27 Apr 2009

Disproving a particular translation of TLE 193 once and for all

A recent comment by a reader caused me to revisit the problem of finding an accurate translation for TLE 193 which is inscribed on an urn and in which we can detect two sentences:
Larθi Ceisi, Ceises Velus Velisnal Ravnθus seχ.
Avils śas amce Uples.
The first sentence uncontroversially reads "Larthi Ceisie, the daughter of Vel Ceisie (and) Ravnthu Velisna." The second sentence however is sometimes interpreted to mean either that Larthi was married to a person named Uple for a number of years or that she was a prepubescent child with a declined noun or name uples whose meaning is up to future debate.

Upon returning to this topic after a long pause[1], I realized that any added material archaeological evidence that I might have missed which would substantiate Larthi's purported marriage is underlyingly irrelevant to whether the inscription itself is truly mentioning a marriage. Why? Because there are solid and yet simple grammatical reasons that can conclusively mitigate against the supposed marriage of this girl.

If we use the standard model of Etruscan grammar and specifically accept that A) -ce is indeed a past perfective suffix[2] and that B) genitive-declined temporal phrases convey punctuality[3], then both the time reference avils śas and the verb amce are in complete agreement with each other that the event being expressed here is a punctual (ie. non-continuous) one. Ergo, since the state of being married to someone is clearly continuous, not punctual, we simply CANNOT interpret the resultant name Uple as her husband. Rather, if the last sentence were truly talking about a duration of a marriage, the sentence would have used the imperfect past form ame (nb. TLE 924: Hastia Cainei Clantiś puia ame.), and an accusative temporal phrase avil śa (nb. Pyrgi Tablets: nac ci avil = 'during (the) three years').

The last sentence in the inscription is thus, without a shade of doubt, pointing to the sudden death (nb. a punctual event) of a young girl. It then must be read along the lines of "At six years, she was (given) to Upil." strongly implying that the term Upil, declined in the directive case, is indeed referencing Hades, the land of the dead. (This is not however to deny that there isn't also a similar sounding gentilicium Upaliie of Italic origin (Oscan Upfals) attested in some Etruscan inscriptions.) Locative-declined Ufli as attested in the Liber Linteus could be included as evidence in support of this epithet for Hades, as I suggested before.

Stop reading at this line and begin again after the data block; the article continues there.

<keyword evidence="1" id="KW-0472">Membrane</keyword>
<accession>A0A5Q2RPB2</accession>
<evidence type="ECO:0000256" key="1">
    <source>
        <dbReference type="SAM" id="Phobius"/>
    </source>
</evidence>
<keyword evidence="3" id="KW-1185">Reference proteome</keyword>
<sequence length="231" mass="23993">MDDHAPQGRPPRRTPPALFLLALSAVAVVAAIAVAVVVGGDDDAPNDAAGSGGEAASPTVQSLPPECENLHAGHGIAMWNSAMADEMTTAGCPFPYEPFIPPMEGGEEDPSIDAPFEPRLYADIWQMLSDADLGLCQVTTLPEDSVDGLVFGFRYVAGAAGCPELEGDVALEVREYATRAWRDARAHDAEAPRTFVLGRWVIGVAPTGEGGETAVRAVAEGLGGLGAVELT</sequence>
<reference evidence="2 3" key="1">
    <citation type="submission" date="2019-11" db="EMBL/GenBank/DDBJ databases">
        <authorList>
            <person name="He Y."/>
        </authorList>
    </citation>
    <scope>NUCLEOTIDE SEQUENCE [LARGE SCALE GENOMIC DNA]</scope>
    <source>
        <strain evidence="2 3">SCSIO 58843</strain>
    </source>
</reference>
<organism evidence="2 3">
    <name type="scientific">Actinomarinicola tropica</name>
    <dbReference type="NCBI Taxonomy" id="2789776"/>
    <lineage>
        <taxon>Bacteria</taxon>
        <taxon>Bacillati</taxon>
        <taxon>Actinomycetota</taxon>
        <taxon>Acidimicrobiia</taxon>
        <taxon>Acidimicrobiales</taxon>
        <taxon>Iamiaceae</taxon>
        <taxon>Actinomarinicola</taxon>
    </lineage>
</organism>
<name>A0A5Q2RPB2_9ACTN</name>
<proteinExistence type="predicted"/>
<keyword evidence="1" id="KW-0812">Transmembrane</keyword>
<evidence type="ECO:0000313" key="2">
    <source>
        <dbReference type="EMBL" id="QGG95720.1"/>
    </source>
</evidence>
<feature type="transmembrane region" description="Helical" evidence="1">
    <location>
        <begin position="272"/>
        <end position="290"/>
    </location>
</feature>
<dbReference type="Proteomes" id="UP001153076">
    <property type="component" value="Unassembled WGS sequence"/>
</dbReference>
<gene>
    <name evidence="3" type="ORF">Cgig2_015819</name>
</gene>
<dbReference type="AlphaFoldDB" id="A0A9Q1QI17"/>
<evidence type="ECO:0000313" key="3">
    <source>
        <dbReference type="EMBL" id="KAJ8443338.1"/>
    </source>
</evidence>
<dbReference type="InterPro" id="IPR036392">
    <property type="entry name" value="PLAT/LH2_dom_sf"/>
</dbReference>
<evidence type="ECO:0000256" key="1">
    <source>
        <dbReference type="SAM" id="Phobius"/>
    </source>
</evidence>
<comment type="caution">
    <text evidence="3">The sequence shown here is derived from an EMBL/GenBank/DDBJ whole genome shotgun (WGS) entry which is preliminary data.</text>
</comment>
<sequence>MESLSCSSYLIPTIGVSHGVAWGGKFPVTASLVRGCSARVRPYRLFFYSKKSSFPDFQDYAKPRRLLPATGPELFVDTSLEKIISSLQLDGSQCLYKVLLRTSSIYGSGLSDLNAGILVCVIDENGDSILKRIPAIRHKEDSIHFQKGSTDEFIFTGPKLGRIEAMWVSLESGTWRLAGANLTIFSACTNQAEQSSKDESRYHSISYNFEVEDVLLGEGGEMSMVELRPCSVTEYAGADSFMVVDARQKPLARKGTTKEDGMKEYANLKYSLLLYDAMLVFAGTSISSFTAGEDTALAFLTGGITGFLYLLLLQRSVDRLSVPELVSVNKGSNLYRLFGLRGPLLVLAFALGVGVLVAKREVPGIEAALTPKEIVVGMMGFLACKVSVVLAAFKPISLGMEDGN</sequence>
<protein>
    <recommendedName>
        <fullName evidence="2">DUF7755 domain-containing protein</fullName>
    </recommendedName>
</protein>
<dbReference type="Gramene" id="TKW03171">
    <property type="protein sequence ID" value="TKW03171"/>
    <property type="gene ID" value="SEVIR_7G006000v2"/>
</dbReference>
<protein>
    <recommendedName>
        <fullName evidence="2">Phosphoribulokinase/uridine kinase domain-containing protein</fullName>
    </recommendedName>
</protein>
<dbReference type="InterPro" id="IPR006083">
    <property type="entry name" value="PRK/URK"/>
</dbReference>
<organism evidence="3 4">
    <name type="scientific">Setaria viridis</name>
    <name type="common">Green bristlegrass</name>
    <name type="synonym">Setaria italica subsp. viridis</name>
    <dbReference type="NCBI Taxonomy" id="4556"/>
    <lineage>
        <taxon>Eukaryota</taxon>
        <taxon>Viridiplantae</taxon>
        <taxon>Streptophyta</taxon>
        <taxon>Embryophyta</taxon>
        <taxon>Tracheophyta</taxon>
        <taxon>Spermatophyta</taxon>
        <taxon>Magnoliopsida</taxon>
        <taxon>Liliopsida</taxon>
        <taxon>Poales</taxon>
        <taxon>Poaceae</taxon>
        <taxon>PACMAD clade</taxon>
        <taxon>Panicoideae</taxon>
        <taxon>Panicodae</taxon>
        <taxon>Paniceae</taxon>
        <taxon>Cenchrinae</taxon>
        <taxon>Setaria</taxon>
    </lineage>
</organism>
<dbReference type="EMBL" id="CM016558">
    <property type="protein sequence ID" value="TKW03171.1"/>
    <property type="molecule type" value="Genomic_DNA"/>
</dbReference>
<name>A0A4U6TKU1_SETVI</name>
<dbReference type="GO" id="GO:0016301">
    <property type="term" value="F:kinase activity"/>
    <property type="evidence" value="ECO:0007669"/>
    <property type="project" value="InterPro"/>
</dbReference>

[1] Read Paleoglot: Me fighting myself on the Etruscan name Uple and Paleoglot: Revisiting TLE 193 and 'The City of Dirt'.
[2] Pallottino, The Etruscans (1975), p.216: "Others, on the other hand, have suffixes that determine the verbal character of the form and specify its function, as in the case of the 'perfects' in -ce: tur-ce, 'has given', lupu-ce, 'has died' (cf. its equivalent lupu) or muluvani-ce, 'has dedicated'."
[3] Bonfante/Bonfante, The Etruscan Language (2002), p.85: "The word avil, 'year', which occurs very frequently (over a hundred times), in funerary inscriptions, is found with the simple stem (avil) when it is used with the verbs svalce or svalthas, meaning 'to live'. With lupu, 'dead', we have instead avils. This shows that avil indicates a continuous action, 'he lived for so many years ...', while avils expresses a precise action or occurrence, 'he died in such-and-such a year'[...]" This is in effect recognizing that temporal phrases in the accusative case (unmarked in nouns) specify a duration of time while temporal phrases declined in the genitive case point to a single point in time. One form being durative, the other punctual.


  1. Hello Glen.

    I have been staring at:
    "avils sas amce uples"
    for some time.

    "amce" confuses me. As "avils sas" already shows some point in time, it seems the "c" is not needed.
    Also translating "am" with just "to be" doesn't seem to do justice to this word, as often we insert some form of "to be" when there is actually nothing in the Etruscan text (like in the first sentence "Larθi Ceisi, Ceises Velus Velisnal Ravnθus seχ.", which in many languages would best be translated as "This is..."). I wonder what the meaning of
    "avils sas uples"
    would have been.

    The words "upl" and "lup" look like having been influenced by some metathesis.